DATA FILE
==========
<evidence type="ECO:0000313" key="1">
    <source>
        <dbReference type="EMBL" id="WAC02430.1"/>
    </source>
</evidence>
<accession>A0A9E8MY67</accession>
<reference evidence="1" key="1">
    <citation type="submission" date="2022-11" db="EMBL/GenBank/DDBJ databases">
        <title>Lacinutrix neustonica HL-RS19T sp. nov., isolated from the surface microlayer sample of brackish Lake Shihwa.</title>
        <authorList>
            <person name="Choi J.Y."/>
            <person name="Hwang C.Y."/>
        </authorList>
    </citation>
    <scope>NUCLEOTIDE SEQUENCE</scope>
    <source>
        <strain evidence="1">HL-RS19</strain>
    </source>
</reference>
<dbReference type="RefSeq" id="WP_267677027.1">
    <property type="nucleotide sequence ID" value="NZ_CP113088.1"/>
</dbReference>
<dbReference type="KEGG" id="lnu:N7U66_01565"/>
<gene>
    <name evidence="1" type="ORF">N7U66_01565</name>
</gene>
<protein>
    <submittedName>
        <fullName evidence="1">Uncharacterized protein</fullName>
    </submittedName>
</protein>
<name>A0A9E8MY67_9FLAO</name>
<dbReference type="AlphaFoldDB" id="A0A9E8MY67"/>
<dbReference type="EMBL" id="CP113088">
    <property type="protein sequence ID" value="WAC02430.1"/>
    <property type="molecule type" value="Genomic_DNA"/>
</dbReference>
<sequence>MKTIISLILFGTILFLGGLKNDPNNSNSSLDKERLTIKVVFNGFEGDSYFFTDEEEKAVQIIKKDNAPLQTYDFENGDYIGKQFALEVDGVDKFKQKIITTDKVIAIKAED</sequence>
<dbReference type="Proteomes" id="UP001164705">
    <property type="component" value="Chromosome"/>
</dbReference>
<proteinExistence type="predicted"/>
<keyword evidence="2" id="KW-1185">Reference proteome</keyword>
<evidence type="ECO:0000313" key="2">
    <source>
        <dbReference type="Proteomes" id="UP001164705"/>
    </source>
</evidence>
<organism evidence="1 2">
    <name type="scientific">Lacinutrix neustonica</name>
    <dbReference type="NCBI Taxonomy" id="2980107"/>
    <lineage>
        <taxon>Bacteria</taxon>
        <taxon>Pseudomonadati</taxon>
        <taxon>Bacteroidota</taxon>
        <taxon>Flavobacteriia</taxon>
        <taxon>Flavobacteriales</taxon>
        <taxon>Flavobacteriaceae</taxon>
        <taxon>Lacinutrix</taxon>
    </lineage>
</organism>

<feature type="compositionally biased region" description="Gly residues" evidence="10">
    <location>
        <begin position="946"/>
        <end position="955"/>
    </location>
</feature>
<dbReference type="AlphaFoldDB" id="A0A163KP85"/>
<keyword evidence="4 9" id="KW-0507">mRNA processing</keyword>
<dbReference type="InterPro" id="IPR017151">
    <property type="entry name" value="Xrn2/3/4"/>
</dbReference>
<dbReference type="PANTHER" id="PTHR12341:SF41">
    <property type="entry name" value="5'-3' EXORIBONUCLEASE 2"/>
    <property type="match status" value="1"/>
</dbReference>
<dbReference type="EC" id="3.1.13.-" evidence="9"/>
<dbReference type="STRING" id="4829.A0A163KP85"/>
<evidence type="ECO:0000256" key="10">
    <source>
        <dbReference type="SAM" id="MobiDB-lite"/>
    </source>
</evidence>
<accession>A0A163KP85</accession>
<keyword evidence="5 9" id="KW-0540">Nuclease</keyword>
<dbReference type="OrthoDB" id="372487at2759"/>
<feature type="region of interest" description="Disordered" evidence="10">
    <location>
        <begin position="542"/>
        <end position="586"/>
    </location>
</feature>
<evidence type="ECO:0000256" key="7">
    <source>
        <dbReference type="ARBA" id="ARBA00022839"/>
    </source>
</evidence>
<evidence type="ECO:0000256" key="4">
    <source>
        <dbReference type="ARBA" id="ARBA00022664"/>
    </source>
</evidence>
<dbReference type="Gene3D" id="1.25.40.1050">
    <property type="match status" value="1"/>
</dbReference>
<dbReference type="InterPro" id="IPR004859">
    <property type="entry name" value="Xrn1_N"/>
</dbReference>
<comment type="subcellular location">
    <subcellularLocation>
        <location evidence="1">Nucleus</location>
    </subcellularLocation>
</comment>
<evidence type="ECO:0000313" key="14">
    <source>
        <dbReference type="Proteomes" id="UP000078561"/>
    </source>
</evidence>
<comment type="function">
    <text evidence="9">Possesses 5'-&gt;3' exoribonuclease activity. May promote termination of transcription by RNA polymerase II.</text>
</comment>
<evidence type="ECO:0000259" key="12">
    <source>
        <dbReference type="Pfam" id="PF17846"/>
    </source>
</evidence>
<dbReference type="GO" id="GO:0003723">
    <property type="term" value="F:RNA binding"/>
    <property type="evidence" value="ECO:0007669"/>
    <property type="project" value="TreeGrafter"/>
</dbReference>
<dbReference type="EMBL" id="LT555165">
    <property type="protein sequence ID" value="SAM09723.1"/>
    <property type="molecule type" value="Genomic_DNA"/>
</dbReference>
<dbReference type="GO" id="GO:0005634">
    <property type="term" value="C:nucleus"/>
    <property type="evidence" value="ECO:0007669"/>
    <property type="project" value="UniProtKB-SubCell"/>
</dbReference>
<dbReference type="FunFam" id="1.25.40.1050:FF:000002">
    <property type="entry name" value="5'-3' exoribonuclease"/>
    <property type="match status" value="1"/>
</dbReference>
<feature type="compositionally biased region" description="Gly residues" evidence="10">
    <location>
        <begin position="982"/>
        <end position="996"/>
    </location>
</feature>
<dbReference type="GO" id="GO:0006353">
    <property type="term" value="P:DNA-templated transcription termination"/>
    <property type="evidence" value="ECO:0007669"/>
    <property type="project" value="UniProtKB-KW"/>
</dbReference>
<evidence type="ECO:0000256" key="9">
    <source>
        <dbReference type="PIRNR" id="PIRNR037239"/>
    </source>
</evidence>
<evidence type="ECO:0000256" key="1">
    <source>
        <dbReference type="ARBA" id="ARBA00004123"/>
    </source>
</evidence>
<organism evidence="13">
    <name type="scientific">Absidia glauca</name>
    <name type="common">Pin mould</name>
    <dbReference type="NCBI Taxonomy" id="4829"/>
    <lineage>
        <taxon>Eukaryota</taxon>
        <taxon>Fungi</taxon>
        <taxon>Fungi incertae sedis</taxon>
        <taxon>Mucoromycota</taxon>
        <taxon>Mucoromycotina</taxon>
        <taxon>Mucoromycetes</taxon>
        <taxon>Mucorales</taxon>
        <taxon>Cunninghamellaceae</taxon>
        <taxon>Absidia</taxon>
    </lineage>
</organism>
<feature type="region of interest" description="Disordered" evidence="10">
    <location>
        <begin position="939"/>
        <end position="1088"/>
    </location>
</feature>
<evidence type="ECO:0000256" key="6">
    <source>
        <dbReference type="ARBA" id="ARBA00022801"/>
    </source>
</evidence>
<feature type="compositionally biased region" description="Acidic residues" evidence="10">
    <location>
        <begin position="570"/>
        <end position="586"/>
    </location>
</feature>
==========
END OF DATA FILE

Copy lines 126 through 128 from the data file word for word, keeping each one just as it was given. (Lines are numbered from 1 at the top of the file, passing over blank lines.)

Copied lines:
</evidence>
<dbReference type="GO" id="GO:0003723">
    <property type="term" value="F:RNA binding"/>